From the onset of Life Care Planning, the initial group trained by Paul Deutch were instructed to determine the cost of the various items in the Plan by contacting anywhere from three to five medical providers and vendors in the evaluee’s local geographical area. Over the years, Life Care Planners have become lazy and followed a path to destruction by moving away from this initial methodology, determining Life Care Plan costs using the physician’s fee schedule issued by the insurance industry and/or determining the average cost of services through the use of CPT Codes. This methodology artificially reduces medical costs by 20-25%.
The best way to illustrate how destructive this is to a case is to look at actual testimony from a recent case:
Q: Dr. Jones how did you determine the cost of the items in your Life Care Plan?
A: I consulted the Physician Fee Schedule.
Q: Who puts out this book?
A: The Insurance Industry.
Q: Doctor, you are aware that the Plaintiff has relocated to the Kansas City area?
Q: In order to determine the costs of an Orthopedist in Kansas City did you contact any physicians
Q: Did you contact any physical therapists to find out their costs in Kansas City?
Q: Did you call the Plaintiff’s Neurologists to find the cost of his treatment in Kansas City?
Q: So Doctor, you did it the lazy way by looking in a book instead of actually contacting physicians in the Kansas City area?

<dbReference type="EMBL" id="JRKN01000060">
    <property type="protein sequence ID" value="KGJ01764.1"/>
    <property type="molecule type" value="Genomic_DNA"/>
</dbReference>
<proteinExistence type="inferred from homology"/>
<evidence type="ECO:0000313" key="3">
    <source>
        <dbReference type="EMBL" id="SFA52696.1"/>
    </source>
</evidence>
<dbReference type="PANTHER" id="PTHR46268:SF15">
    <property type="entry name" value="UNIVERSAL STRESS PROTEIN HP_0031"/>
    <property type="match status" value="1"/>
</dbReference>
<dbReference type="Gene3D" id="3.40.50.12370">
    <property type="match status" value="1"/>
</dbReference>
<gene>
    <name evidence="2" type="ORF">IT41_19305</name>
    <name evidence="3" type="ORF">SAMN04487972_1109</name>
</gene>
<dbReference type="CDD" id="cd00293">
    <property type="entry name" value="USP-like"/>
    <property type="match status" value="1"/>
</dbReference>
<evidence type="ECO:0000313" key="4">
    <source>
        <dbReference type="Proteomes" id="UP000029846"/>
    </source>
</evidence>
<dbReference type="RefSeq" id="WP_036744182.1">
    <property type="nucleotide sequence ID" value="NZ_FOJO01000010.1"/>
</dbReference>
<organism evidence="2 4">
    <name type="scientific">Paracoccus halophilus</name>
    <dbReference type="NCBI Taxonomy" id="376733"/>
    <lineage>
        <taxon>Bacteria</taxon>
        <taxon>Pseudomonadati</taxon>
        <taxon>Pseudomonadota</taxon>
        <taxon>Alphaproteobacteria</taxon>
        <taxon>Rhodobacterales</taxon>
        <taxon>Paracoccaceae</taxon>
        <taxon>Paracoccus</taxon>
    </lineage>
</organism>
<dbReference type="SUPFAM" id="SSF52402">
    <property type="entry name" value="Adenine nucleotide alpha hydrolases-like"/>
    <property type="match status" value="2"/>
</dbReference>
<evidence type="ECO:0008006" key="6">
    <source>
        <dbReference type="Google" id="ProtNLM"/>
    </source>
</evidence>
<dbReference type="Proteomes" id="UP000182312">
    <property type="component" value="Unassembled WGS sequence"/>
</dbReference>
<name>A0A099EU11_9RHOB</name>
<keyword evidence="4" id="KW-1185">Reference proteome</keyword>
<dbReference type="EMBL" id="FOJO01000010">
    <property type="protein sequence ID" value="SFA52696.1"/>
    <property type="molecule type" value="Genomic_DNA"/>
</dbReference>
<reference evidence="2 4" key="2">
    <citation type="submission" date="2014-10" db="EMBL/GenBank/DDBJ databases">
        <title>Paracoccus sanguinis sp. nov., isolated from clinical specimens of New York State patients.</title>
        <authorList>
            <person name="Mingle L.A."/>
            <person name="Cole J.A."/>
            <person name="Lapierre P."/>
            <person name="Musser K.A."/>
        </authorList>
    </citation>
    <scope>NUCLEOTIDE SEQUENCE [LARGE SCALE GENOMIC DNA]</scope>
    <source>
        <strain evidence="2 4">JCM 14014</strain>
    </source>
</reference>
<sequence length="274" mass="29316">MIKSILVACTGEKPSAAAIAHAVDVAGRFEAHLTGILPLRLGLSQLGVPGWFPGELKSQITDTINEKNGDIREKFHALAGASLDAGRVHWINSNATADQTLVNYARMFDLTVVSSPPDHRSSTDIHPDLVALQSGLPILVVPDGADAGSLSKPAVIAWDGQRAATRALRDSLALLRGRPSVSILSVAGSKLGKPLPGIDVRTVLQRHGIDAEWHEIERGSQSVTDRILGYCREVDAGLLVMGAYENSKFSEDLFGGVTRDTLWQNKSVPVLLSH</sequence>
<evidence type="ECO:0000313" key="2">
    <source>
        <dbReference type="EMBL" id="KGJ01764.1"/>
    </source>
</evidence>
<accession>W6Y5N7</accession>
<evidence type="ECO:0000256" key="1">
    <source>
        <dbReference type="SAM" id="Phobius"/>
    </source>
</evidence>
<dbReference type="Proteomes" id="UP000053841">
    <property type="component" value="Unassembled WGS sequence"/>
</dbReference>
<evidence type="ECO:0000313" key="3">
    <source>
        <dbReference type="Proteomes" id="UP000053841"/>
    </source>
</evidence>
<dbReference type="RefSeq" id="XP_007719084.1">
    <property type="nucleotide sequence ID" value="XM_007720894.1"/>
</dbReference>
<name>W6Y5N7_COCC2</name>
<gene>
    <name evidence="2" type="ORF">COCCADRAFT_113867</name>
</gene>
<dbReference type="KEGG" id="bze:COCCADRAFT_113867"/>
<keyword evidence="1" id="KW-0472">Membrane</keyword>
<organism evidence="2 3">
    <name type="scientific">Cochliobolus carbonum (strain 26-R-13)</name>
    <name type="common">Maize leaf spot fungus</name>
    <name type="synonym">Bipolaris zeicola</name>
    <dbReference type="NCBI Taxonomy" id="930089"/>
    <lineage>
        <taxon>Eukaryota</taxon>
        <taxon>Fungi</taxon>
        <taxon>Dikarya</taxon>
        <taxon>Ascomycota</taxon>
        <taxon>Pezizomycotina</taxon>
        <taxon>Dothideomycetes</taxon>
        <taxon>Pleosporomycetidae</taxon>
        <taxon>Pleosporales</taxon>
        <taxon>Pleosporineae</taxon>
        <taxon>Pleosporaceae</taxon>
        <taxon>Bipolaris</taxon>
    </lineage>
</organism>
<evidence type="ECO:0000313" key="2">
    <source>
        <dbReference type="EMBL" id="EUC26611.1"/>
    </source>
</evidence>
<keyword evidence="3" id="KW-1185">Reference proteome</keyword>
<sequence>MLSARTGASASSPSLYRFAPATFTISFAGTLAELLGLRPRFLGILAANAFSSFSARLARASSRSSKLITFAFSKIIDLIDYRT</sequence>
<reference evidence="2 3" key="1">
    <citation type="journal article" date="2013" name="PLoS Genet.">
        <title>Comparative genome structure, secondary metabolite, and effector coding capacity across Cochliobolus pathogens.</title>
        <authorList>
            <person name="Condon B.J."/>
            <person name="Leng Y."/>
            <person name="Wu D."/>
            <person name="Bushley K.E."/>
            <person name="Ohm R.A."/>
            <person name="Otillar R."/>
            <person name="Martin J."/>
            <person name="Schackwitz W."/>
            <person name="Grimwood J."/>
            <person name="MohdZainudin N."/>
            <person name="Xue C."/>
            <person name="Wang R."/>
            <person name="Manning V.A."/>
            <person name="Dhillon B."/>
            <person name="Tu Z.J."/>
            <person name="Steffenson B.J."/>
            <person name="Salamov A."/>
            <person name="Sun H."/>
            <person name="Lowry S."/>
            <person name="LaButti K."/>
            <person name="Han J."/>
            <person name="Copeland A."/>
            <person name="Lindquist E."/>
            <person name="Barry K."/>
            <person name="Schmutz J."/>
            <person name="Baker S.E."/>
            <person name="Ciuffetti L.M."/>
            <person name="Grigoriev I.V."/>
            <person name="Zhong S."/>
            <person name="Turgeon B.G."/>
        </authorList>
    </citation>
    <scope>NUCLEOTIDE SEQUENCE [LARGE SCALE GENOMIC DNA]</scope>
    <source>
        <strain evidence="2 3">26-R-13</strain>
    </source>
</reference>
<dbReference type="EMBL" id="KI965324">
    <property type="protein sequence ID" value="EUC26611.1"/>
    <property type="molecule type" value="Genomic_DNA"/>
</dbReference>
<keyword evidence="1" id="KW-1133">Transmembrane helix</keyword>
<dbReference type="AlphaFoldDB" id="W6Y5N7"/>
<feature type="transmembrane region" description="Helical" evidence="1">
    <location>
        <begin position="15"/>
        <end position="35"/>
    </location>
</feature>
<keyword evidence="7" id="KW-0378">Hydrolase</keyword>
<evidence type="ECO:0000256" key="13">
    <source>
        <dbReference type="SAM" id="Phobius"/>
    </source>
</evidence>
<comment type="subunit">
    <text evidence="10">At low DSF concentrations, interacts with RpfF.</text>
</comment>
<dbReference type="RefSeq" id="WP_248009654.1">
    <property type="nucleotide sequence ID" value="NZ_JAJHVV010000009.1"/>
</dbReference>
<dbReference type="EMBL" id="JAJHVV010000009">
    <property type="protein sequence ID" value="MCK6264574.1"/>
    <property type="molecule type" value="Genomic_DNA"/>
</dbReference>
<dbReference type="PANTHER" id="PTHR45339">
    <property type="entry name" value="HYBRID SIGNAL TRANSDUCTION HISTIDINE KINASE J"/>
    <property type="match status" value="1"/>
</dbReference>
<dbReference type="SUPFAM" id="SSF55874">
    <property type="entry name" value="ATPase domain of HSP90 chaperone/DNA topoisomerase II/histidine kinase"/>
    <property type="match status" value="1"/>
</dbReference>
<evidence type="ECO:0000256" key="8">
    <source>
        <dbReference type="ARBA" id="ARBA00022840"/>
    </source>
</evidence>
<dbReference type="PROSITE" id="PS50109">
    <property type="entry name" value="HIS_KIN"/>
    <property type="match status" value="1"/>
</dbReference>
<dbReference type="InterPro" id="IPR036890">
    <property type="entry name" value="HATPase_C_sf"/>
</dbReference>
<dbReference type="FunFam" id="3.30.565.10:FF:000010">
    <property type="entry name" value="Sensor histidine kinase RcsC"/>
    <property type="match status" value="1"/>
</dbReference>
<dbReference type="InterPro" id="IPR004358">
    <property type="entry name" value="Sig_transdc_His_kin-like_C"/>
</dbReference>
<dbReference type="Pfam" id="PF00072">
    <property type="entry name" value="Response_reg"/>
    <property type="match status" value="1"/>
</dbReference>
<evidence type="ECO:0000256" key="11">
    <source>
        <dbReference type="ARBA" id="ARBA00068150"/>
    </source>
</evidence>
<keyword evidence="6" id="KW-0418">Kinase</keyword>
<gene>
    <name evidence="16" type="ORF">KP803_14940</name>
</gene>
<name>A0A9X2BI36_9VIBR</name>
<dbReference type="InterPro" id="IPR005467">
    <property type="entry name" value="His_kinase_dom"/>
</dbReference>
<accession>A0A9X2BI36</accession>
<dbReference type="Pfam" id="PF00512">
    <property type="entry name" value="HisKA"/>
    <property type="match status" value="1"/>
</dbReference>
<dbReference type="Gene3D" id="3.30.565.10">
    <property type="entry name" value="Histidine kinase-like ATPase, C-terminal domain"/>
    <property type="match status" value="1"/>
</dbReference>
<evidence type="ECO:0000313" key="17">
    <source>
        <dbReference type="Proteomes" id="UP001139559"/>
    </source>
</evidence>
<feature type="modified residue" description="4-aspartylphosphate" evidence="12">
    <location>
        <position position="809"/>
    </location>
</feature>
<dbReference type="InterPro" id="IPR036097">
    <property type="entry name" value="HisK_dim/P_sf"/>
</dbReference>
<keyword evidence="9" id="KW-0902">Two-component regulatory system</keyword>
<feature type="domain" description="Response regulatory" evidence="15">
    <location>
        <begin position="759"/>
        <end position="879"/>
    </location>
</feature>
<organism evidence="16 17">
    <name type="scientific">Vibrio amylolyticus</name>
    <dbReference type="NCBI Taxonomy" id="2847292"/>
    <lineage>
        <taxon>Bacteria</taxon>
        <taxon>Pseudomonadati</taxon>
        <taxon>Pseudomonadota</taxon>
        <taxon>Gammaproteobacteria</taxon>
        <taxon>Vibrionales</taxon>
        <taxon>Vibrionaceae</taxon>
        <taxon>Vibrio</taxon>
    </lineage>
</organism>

A: I used the Physician’s Fee Schedule.
Q: Isn’t it true that the standard methodology to determine the cost of the items in a Life Care Plan is to call providers of services in the geographical area as the defendant’s Life Care Planner did?
Needless to say, the court gave the Plaintiff’s Life Care Plan little weight and determined the defendant’s Life Care Planner’s methodology and costs were more accurate.
In another recent case, the Life Care Planner researched the costs of various items in Texas as opposed to Alabama where the Plaintiff resided.
In conclusion, this is a cautionary tale of making sure the Life Care Planner retained by an attorney uses a standard methodology of performing Life Care Plan Research. If not, the damages part of the personal injury case could be placed in Jeopardy.
Occupational Assessment Services has been involved as Vocational Expert/Life Care Planners in some of the largest verdicts in the United States, including Escobar vs. the State of New Jersey which received a verdict of $166,000,000 and Verni vs. Armark which received a $105,000,000 verdict. Without the use of the OAS Life Care Planner/Vocational Expert comprehensive reports and services, these large verdicts may not have been achieved.
OAS is a Nationwide Vocational and Life Care Plan Expert service with offices in NJ, NY, FL, TX, CT, GA, NV PA, and CA. To see how OAS Vocational Expert/Life Care Plan reports can assist you in documenting the damages in your Personal Injury cases, consult oasinc.org or call 800-292-1919 for a proposal containing the experts’ professional qualifications, fee schedule, and sample life care plan report.